shaken & stirred

welcome to my martini glass


I haven’t been writing much about politics on here lately, though I do follow what’s going on very closely and find it extremely troubling. I suppose I should say more and more troubling, because what’s going on with the U.S. government both here and abroad seems to be an avalanche—such a huge force overtaking you at any one moment that it’s hard to know what hit you. And yet, what it is, is a huge amount of vexing details or the even-more-vexing absence of details.

And we’re trained to ignore that feeling of being troubled, to just trust our government and go on, even if we don’t. I feel like we should all be doing more, but I don’t want to stop shaving my armpits (though if you don’t, you’re already ahead in the ballgame, and I salute you), start wearing hippy dresses, making signs and singing music of questionable quality. That’s really the historical model for protesting here, but it seems awfully dowdy and silly, and there must be a better one. The big challenge has never been having a voice, but getting it heard.

This American Life did a wonderful primer show on The Secret Government. I highly suggest everyone take the time to listen to it. If you’re starting to just tune out all the details because you don’t want to start wearing hippy clothes either, it’s especially important that you listen. Knowledge is where dissent starts. And it has started; Ariel Dorfman writes eloquently on behalf of peace. (And sidenote, I’m pretty sure he lives in Raleigh, though this piece is in The Guardian.)

Boy, don’t I feel all sincere and outraged, just like in high school? Maybe I’ll start writing funny political poetry again. Or perhaps not.

That’s not to say that there aren’t plenty of good things happening. For one thing, the MacArthur Foundation just gave out a bejeezus-sized truckload of grants to worthy causes including National Public Radio. I love NPR. I don’t have any time for people who complain that NPR is just “another big media outlet” or “tool of the machine.” Yes, I sometimes wish that NPR broke ranks more often with the spin things are getting in other big media outlets. But it does break ranks, and more importantly, it lets us hear the voices of people making decisions and the ones of the people those decisions directly effect. And it’s readily available to just about everyone in our country, for free. I have no doubt that there are kids growing up in households where the New York Times just isn’t going to happen, even on the Internet, and maybe they hear things on NPR occasionally that make them think about the world differently. If nothing else, it’s worth it to support NPR for that reason.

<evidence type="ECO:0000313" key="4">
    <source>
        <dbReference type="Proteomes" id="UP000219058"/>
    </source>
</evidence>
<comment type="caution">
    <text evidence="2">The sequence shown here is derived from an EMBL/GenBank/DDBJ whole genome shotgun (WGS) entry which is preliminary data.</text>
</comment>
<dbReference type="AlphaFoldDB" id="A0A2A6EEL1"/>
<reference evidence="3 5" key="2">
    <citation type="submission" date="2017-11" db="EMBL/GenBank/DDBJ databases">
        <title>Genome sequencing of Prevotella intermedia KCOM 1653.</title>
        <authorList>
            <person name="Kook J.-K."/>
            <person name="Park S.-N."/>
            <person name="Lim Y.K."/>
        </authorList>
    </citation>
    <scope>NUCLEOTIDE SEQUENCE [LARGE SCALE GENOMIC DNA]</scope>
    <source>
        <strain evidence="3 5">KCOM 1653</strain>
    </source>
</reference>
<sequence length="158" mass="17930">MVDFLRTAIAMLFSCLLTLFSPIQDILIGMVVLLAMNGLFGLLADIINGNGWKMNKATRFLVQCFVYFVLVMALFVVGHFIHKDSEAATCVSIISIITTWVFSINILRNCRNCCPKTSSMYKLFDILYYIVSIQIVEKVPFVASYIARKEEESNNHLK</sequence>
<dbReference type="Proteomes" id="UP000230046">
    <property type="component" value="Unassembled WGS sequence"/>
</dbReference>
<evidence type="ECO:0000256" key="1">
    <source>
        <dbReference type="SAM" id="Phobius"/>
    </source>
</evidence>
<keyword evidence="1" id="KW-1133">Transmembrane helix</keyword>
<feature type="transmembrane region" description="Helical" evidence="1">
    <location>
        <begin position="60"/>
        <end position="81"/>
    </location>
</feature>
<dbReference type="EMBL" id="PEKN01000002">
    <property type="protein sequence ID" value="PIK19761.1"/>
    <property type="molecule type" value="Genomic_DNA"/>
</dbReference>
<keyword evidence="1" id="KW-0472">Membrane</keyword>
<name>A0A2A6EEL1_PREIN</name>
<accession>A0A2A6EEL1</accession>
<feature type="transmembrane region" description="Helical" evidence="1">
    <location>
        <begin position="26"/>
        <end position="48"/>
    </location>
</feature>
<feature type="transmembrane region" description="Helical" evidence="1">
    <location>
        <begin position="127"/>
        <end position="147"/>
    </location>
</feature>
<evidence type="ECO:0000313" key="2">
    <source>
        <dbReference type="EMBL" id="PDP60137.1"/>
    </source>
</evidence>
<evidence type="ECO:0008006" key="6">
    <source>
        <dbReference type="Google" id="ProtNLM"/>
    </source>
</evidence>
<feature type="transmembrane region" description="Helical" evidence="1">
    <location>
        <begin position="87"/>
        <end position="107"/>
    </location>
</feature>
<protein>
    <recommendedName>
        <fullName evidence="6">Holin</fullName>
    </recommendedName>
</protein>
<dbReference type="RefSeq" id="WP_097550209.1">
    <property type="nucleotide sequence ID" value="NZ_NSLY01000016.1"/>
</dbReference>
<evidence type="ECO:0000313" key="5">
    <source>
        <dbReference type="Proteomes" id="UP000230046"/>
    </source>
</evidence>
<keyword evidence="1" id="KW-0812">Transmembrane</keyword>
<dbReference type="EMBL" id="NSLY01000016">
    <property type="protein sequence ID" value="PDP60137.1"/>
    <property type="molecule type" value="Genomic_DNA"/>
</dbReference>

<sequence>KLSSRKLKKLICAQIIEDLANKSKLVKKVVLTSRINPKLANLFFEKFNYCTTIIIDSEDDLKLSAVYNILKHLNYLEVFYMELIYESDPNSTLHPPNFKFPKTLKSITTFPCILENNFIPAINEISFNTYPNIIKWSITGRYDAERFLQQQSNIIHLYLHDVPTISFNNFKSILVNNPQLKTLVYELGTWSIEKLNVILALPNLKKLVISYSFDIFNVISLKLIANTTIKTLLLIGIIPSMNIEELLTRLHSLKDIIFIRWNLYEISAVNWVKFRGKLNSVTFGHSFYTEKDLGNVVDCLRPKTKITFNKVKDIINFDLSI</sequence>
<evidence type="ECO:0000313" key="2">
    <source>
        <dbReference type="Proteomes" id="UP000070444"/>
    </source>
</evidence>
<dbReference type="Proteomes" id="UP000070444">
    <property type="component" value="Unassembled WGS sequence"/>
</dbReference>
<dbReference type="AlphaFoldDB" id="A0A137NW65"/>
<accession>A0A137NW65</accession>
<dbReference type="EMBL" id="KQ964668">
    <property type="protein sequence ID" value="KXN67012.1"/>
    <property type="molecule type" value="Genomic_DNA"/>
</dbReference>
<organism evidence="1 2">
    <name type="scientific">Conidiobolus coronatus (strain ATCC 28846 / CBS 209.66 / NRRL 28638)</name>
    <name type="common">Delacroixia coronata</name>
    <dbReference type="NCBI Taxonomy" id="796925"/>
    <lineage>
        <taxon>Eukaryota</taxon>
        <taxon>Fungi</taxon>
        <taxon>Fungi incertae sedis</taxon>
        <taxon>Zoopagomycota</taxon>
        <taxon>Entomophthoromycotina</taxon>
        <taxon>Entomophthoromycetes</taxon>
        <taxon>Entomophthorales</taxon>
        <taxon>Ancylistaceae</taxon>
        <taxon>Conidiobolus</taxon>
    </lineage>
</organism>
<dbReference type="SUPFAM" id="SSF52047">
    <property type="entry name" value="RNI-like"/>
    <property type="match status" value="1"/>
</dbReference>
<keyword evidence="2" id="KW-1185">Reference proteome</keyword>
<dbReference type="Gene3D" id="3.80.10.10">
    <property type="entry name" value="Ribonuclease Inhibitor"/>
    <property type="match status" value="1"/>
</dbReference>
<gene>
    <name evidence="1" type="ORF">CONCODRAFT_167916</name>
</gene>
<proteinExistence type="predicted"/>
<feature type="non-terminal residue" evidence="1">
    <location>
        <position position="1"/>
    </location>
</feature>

Boy, don’t I feel like a bleeding heart liberal right now? Moving right along…

The fact that Just Married (if you don’t know what this movie is, you’re lucky, don’t try and find out) was the number one movie at the box office last weekend is proof that people are literally buying tickets into hell. The Surreal Life on WB may be more proof, but I’m going to watch it anyway probably because I can’t resist listening into the kind of conversations that Emmanuel Lewis (who bills himself as “the other short black guy”), Vince Neil, and Corey Feldman (Tom Shales calls him “the poor man’s Corey Haim”) might have with each other, with a Playboy Playmate looking on. Nobody ever said all that debauchery at the end of the Roman Empire wasn’t fun.

Claire Tomalin and Michael Frayn are up against each other for the Whitbread and there’s an funny, charming story on them in the New York Times’ today. Michael Frayn says of what he knew about Claire before they first met, “I thought if I could meet a girl with a name like Claire Delavenay, my life would be much better.” Which is aww, shucks, truly sweet.

And with that incredibly long mass of details and slightly embarrassing political shucksterism: yes, we got the apartment. Painting starts tonight.

Everyone should submit to Say…. I believe you can find actual guidelines here, under Paying Markets, in the first entry under S, or e-mail me. The theme for the next issue is “Say…What Time Is It?” and we’re currently reading submissions. Query first on nonfiction, send us stories and send Alan DeNiro poems. (And make sure you look at Ptarmigan’s, or was it Palimpsest’s, comment on movies. It cracked me right up. And Alan, how did you manage to incorporate a comments feature into your page? I wanna too.)

Be well.


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